PC-based control boosts sterile sampling bag production
Labplas redesigns custom production machines with EtherCAT, robotics and AI for quality control, ensuring ROI of less than one year on all upgrades, for 15 to 35% machine productivity increases.
- Labplas upgraded their operations by going with PC-based control to help better manage their operations.
- Implementing open, PC-based solutions, helped each line achieve a return on investment (ROI) in less than a year.
- Labplas boosted quality assurance and throughput across all sampling bag sizes, achieving an average productivity gain of 25%.
Attention to quality standards and flexibility in production are crucial for the aseptic sampling industry. After all, the sampling bags must carry sampling sponges, food items, pharmaceuticals or organic matter of all sizes for testing in labs and protect against contamination to ensure consumer safety.
Labplas designs, builds and implements leading-edge technologies at its Montreal-area production facility. A tailor-made machine line creates custom products ranging from 3- to 33-in.-wide bags in various material types with few changeovers, rather than only standard sizes of sampling bags and kits.
“We continuously improve our systems through automation to achieve even higher throughput for a larger number of products while maintaining our agility,” said Benoit Brouillette, general manager for Labplas.
CX2030 Embedded PCs from Beckhoff provide optimal machine control, while EtherCAT I/O modules offer real-time communication and data acquisition in the production of sterile sampling bags. Courtesy: Beckhoff[/caption]
Sampling reliable, open technologies
The engineering team prioritized system openness, which is necessary to increase data acquisition and to integrate third-party components and software in real-time. For example, Labplas wanted to upgrade its assembly technology to form sampling bags and insert the sampling accessories, such as sponges, cloths, spoons or scissors with a robot arm. Previously, operators manually inserted sponges and placed kits in the finished open-top bags. To achieve the design upgrade of the MM line, Labplas considered different form-fill-seal partnerships and designed a way of integrating this equipment with a six-axis robot.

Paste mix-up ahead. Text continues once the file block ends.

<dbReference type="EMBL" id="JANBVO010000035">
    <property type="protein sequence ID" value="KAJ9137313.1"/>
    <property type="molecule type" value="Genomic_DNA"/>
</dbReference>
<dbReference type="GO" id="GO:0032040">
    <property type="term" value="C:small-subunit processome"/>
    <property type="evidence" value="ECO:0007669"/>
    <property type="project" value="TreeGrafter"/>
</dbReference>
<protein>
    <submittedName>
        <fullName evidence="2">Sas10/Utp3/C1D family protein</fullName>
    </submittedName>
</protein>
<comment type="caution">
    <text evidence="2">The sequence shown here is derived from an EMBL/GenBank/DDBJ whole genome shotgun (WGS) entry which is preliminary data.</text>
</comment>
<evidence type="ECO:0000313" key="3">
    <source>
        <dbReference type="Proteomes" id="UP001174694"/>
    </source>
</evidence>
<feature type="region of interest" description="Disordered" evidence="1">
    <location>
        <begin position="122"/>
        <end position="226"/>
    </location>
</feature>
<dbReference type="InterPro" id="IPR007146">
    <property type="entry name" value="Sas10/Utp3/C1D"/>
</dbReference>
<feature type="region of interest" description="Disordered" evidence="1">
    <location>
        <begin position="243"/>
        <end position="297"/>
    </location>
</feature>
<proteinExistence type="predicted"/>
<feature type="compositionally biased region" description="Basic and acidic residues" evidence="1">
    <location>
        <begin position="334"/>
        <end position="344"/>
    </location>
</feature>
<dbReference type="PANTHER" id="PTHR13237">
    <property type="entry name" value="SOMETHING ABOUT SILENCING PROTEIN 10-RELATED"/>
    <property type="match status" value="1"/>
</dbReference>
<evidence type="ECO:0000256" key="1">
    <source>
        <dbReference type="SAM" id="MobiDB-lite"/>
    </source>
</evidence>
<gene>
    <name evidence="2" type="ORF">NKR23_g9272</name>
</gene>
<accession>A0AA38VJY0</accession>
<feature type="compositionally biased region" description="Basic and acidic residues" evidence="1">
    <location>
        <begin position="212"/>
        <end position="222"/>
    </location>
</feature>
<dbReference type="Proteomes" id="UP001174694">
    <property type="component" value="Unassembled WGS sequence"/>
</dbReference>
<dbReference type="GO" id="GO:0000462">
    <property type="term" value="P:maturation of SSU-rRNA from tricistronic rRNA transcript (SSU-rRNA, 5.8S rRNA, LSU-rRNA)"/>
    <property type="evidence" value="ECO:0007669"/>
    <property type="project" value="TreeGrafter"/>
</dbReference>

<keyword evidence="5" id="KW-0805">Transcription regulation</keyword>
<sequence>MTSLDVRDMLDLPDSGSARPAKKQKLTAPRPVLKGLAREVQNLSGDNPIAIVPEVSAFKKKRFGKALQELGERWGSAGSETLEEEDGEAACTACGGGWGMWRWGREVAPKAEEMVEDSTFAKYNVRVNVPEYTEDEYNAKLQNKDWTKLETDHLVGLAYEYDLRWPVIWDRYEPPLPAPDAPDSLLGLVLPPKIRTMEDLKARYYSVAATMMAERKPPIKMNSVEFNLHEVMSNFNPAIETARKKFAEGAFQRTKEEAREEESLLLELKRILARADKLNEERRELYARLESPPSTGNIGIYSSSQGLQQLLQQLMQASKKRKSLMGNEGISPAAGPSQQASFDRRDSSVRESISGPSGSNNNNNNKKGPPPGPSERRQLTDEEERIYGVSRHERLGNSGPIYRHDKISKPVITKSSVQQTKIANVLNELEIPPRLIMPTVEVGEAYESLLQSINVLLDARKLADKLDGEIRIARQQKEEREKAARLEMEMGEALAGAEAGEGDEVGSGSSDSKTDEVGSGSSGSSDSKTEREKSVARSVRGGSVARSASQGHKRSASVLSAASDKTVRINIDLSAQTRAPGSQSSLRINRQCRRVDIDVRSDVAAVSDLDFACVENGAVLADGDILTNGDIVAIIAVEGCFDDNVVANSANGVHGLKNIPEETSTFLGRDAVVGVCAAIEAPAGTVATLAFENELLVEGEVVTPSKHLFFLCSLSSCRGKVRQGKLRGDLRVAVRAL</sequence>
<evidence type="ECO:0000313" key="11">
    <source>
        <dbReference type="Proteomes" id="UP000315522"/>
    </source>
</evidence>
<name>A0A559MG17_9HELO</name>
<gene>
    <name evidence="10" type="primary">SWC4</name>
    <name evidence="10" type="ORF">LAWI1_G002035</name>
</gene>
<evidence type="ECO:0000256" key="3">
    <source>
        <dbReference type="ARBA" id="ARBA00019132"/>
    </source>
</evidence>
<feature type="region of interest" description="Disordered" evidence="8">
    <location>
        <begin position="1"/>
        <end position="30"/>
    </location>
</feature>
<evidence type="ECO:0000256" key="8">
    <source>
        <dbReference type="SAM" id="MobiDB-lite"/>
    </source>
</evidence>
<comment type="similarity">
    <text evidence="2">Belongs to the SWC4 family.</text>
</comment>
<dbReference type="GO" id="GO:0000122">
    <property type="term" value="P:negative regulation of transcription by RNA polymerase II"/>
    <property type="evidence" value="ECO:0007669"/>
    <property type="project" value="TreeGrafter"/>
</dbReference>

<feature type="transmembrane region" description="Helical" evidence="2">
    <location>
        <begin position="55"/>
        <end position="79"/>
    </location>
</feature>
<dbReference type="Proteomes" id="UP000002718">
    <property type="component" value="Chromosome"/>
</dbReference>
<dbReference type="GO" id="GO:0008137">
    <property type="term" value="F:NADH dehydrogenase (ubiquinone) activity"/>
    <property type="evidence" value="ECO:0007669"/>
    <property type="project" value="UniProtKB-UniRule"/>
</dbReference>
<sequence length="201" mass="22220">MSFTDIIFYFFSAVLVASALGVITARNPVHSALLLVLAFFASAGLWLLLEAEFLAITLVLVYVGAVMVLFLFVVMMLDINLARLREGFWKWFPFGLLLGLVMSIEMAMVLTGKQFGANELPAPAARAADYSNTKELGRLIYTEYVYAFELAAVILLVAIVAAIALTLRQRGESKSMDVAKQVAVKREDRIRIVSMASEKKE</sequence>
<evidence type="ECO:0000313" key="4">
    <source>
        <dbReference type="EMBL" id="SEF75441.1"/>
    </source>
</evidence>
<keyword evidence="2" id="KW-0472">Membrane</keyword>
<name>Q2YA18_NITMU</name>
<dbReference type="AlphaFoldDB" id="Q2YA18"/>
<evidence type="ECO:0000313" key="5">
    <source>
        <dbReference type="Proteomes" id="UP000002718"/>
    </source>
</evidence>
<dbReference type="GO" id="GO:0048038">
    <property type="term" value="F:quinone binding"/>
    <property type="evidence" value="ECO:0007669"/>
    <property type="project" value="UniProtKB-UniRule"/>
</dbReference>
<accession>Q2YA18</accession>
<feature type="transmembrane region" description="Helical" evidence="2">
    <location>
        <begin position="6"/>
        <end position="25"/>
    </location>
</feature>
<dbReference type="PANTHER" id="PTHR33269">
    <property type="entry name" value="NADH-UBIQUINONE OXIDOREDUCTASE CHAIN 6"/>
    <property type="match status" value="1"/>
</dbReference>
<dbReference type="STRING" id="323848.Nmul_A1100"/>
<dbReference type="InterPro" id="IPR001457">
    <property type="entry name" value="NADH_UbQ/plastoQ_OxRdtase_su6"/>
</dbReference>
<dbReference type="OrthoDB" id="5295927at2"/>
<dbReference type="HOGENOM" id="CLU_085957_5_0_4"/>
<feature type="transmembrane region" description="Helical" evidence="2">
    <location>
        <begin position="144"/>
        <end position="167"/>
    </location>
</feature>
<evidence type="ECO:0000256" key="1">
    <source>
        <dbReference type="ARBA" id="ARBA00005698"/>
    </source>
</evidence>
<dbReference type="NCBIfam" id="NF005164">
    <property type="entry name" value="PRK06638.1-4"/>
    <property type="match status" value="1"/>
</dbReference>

All components needed to work together in real-time without cross-vendor communication issues, while collecting and storing data on company servers or dedicated computing hardware for reporting and process improvement.
In addition, the MM redesign was expected to serve as a model for future improvements plant-wide to increase throughput and make it easier for operators and maintenance personnel to move from one line to another, Brouillette said: “Our goal is to develop a standardized system in which the automation equipment and machinery will be as fixed as possible, even if we have very versatile lines with machines capable of producing over 1,000 different product types.”
Because traditional programmable logic controllers (PLCs) from a previous vendor could not support the robotic requirements, much less AI, Labplas began to seek new partnerships in 2015. The engineering team identified PC-based controls as the best approach.
Automation and control technologies, along with value-added services became components for processes and machines.
Robotics and software boost production